She forgets who was with her
And who was not; the memories
Are folded over, faded, nearly torn,
Worn and finger smeared,
Like napkins carried and forgotten
Pressed and pretzeled
At the bottom of a bag;
She forgets what was real
And what was not.
She sees herself at twenty,
Lithe and rounded,
Naïve and confident,
The force of take-off
As the plane left New York
Hears Tiny Dancer echoing
Up into the stratosphere
Sees herself surrounded, uplifted
By long-haired rockers and gimlet-eyed youth.
She sees herself at twenty-five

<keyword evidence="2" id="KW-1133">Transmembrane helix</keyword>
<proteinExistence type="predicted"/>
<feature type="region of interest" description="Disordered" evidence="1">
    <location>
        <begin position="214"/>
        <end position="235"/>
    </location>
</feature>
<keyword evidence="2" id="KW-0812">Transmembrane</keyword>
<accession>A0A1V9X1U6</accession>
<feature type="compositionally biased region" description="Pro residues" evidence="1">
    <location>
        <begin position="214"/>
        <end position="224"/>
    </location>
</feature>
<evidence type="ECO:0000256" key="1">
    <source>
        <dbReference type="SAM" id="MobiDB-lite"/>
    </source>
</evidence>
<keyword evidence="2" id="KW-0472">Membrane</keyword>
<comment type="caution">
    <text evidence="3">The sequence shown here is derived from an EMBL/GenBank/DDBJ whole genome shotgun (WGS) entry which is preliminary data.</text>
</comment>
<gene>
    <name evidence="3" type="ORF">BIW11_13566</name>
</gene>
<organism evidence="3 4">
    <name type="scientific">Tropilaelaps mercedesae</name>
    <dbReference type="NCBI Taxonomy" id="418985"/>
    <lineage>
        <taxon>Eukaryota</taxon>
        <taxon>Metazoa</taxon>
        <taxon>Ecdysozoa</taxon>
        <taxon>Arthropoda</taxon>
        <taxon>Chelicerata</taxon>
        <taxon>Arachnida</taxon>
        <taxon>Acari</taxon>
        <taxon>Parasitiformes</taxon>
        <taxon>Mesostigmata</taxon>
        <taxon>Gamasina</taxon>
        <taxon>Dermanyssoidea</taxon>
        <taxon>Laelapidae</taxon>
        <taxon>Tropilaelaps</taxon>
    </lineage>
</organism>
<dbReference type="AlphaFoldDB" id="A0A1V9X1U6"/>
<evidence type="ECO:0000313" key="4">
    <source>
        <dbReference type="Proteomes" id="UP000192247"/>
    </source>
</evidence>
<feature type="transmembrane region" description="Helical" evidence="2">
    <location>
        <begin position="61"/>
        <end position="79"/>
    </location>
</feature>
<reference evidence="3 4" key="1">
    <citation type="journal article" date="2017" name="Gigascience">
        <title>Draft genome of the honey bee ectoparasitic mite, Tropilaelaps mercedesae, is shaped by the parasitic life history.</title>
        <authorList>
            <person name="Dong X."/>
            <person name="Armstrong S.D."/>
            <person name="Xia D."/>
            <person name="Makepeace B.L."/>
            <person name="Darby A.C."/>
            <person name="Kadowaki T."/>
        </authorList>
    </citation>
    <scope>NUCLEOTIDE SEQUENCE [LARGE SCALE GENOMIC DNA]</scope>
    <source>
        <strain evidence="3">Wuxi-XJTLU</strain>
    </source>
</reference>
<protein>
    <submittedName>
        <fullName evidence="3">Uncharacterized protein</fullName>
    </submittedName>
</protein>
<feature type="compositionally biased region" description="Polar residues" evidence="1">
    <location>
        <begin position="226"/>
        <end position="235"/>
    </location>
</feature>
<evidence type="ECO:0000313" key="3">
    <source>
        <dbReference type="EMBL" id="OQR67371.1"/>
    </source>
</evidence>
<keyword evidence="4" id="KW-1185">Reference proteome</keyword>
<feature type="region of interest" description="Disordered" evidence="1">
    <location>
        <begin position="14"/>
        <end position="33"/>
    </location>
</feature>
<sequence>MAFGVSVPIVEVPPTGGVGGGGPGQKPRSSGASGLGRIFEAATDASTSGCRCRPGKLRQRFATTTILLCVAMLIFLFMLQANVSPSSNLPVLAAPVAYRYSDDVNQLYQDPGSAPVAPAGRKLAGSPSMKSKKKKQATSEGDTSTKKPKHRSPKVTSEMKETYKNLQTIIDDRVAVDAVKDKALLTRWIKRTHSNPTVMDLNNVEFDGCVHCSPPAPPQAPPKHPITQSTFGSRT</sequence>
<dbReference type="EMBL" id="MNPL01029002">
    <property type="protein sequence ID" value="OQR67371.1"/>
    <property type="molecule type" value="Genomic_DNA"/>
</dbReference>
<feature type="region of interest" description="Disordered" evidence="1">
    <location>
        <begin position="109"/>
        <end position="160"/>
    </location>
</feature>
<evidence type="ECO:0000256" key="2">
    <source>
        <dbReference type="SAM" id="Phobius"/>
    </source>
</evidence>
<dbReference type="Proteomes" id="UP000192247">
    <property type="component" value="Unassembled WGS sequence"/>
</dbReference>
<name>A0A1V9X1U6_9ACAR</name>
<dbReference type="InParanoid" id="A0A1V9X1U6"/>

Wandering Sixth Street
A Quebecois by her side
The furious sun and its open sky
Painted with a Gothic hue, a curmudgeonly,
Philosophical tint, as her companion
Mutters loudly at Guero’s and
Raises a satirical eyebrow at the doped-up
Student serving soft-scoop at Amy’s.
She sees herself at thirty
Under a familiar awning, breathing
In the dust, shifting under bright
Malice and the implacable hatred
Of the black-coated Calvinists
Arrayed to her left and right,
Rustling their gloomy Victorian skirts.
She sees herself somewhere in between
Deep in hills she can no longer name
A song being sung and blue eyes
Just waiting to hate her, brittle
Arms tensed as she walked away.
She sees herself: but she forgets
What was real and what was not,
What was only dreamed and
What was only lived and
What was mostly the finespun
Threads of both: now stained,
Smudged; she forgets.